The ‘exit tax’ for out-of-staters


Q. We own a commercial/professional condo in New Jersey and reside in Maryland. Is the property subject to the exit tax since we don’t file there?
— Unsure

A. Let’s get things straight about the exit tax, a term that’s often misunderstood.

It’s not necessarily a tax.

“It is a required estimated tax payment to make sure a nonresident seller files a New Jersey tax return,” said Chadderdon O’Brien, a certified financial planner with RegentAtlantic in Morristown. “It is required because New Jersey is concerned that the seller may not file a New Jersey tax return and pay taxes if they are a nonresident or current resident that is leaving the state.”

When you sell a property in New Jersey as a nonresident, you are required to file the NJ GIT/REP-1 form (gross income tax form), O’Brien said.

New Jersey requires you to withhold the amount of either 8.97 percent (New Jerseys highest tax bracket) of the profit or 2 percent of the total selling price, whichever is higher, he said.

This withholding requirement is the so-called exit tax.

O’Brien offered a few hypothetical examples to show how it works.

Say you continue to rent your condo and do not sell, then the exit tax is not relevant. You just need to continue filing a nonresident tax return for your rental activities in New Jersey.

Or say you sell your property and have a taxable gain. Then you are required to make an estimated tax payment of the higher of 8.97 percent of the profit (capital gain) or 2 percent of the selling price. When you file your New Jersey tax return, the actual capital gain tax that you owe will be deducted from your estimated tax payment and the rest will be refunded to you.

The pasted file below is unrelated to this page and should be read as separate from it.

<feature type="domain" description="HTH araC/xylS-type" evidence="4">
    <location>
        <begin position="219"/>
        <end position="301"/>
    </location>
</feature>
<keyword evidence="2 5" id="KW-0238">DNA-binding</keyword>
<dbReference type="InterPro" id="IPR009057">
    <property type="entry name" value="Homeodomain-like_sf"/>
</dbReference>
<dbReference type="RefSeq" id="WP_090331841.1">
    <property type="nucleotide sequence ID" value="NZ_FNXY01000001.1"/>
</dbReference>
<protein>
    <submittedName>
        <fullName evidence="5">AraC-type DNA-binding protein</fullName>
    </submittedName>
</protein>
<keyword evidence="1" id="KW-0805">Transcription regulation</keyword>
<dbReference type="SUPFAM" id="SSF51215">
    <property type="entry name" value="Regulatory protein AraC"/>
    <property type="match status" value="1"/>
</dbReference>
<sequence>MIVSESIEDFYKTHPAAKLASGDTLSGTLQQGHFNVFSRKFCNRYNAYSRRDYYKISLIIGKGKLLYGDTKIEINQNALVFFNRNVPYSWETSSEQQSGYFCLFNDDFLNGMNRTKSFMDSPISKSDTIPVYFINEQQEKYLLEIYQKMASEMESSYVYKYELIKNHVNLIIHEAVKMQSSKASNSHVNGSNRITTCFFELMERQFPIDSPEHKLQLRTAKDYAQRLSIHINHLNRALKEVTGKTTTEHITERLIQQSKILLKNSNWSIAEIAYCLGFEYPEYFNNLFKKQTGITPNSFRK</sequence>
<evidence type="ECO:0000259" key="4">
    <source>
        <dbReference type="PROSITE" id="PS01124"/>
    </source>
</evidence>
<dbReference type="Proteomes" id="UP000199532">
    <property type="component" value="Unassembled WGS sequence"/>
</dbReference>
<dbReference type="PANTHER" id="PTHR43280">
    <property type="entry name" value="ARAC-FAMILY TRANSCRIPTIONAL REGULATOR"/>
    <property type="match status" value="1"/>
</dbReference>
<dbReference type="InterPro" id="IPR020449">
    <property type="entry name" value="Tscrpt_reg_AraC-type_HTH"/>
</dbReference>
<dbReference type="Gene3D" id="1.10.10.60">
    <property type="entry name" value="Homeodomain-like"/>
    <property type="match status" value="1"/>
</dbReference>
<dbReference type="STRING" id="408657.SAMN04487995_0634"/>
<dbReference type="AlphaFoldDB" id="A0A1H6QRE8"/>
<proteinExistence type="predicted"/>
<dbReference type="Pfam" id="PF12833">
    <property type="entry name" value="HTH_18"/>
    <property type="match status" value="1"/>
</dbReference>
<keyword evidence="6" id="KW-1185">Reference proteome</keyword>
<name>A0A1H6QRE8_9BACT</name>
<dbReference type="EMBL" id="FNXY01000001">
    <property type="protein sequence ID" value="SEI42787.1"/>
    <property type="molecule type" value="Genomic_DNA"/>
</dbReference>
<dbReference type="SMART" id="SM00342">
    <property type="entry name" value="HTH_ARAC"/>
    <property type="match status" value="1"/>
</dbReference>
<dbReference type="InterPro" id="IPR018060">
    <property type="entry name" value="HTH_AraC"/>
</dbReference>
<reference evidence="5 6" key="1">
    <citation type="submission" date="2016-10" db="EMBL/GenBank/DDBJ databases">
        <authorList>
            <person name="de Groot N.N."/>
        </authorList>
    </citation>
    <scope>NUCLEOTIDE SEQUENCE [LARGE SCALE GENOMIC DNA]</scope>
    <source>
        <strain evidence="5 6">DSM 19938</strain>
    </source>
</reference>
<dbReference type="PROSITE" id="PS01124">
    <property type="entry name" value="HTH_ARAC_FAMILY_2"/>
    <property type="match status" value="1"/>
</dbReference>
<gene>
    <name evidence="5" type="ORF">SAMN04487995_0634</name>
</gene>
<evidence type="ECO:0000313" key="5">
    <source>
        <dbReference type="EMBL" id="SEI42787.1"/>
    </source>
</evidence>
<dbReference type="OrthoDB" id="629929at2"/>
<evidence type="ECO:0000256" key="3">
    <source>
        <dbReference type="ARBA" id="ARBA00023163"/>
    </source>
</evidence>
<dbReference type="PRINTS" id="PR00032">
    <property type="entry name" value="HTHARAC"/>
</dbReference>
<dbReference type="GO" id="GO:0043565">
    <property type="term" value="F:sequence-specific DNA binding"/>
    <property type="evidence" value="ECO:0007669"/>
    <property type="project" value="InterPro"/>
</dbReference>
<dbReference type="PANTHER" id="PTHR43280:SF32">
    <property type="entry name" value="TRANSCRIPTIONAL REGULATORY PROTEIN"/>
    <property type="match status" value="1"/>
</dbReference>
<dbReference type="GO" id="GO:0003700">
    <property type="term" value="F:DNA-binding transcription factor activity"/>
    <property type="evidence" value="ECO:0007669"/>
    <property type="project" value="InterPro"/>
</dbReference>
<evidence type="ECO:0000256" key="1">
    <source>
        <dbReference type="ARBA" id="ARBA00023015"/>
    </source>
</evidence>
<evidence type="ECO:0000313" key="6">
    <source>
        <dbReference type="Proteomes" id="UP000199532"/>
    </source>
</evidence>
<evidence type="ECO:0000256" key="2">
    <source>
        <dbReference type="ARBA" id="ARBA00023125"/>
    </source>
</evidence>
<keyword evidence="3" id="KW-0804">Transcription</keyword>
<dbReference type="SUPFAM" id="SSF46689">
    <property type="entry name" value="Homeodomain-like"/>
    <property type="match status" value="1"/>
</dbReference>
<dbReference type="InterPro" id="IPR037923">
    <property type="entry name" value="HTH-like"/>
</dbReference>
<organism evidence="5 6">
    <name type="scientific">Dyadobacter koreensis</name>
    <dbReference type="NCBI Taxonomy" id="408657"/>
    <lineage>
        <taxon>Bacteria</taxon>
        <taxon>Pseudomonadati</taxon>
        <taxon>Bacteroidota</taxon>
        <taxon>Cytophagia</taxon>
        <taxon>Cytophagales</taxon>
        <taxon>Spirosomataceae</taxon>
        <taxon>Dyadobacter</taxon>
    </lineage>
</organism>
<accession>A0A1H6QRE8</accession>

If instead you sell the property at a loss, or if there is no capital gain, then you must still make an estimated tax payment of 2 percent of the sale amount. In this case, you do not actually owe any tax, so you will get the entire 2 percent withholding back when you file your New Jersey nonresident tax return.

“As I mentioned above, New Jersey requires these estimated tax payments because it forces the seller to file a New Jersey tax return for that year,” O’Brien said. “The good news is that this is not an extra tax – it’s just a way for New Jersey to make sure that you pay any capital gain taxes that you might owe.”

Your specific situation will dictate your required estimated tax payment and how much you receive back in the form of a tax refund. As always, there are exceptions and caveats to the exit tax, so be sure to consult with a tax professional with any questions about your specific situation.

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